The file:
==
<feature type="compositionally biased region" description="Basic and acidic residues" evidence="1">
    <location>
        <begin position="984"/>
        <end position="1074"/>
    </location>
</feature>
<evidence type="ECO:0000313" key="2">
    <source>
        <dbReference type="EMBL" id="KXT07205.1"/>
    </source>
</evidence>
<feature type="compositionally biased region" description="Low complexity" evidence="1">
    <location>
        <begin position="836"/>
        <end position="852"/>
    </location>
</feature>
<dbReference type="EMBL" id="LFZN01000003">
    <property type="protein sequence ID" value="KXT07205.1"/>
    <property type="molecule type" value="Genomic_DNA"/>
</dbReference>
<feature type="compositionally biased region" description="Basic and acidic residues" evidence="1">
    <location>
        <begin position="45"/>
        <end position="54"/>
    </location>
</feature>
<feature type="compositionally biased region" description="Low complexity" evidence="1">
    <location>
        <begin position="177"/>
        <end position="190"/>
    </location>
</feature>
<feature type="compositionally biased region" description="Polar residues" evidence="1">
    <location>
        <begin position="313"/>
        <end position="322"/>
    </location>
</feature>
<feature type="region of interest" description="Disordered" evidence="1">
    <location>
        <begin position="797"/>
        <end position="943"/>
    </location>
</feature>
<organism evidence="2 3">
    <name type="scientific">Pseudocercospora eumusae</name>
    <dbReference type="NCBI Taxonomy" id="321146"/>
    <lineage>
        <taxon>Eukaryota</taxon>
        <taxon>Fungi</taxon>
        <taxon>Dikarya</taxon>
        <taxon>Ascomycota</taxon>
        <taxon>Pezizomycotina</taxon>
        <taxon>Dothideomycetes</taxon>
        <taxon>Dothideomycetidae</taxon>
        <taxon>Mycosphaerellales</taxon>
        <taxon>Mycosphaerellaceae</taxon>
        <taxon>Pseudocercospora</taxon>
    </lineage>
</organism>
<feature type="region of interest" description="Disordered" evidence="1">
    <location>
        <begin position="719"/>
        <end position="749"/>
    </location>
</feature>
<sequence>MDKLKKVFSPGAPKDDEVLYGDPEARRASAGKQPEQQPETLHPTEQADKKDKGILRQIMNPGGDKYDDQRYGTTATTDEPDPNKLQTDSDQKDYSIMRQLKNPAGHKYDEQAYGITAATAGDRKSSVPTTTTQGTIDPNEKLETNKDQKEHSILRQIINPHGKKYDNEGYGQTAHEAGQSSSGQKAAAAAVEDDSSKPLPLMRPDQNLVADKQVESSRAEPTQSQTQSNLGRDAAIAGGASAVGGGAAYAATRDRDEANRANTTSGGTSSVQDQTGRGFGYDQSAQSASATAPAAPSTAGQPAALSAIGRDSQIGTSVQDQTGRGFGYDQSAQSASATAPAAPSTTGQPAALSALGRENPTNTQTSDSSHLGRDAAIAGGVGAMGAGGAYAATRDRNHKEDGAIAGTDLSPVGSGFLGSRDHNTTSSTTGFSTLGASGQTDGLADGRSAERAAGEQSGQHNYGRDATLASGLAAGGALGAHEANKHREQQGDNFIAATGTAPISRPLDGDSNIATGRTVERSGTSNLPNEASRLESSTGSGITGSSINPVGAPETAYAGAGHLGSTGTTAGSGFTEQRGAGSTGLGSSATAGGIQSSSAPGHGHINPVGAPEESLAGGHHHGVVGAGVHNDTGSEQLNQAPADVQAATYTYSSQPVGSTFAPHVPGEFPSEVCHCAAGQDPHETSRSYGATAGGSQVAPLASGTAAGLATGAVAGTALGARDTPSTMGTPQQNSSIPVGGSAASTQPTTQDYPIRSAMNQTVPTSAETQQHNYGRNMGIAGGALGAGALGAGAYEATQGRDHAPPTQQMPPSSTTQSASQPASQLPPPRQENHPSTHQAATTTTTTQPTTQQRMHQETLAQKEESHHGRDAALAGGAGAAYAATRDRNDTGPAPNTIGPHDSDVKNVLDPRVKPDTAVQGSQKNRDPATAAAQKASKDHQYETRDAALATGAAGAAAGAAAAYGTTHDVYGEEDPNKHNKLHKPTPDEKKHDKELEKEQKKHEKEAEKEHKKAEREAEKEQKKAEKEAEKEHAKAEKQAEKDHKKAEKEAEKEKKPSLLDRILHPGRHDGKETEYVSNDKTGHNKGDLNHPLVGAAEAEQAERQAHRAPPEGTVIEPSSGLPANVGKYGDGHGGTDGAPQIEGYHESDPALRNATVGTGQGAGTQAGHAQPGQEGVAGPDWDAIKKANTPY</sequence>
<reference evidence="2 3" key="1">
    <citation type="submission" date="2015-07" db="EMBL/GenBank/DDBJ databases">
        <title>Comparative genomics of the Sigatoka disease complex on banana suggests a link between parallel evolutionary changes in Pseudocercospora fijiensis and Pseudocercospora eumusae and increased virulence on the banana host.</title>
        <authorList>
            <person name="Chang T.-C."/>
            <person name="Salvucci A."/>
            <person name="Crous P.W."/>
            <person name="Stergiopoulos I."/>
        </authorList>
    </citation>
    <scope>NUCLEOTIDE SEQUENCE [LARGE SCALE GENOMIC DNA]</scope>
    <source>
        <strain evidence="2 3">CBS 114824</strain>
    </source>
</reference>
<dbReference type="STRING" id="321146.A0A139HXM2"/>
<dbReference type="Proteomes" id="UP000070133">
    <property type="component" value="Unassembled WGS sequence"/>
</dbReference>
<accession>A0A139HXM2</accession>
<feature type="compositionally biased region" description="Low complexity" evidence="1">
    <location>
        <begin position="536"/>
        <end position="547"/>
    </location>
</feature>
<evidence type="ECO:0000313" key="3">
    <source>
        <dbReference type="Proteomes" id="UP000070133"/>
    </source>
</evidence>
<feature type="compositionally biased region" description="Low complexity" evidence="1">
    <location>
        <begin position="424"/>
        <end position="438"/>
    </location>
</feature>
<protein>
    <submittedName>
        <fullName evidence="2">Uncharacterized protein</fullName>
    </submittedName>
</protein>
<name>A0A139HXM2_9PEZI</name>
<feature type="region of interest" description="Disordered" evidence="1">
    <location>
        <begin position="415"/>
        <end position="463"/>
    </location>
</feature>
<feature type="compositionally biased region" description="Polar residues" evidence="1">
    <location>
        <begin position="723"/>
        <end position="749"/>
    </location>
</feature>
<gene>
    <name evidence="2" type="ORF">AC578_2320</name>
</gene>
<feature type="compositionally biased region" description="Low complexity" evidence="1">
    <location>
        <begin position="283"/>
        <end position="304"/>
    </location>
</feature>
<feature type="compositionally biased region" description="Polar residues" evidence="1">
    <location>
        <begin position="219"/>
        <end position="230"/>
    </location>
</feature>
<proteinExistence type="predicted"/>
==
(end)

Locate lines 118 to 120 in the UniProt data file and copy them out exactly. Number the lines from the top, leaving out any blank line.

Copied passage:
<feature type="compositionally biased region" description="Polar residues" evidence="1">
    <location>
        <begin position="723"/>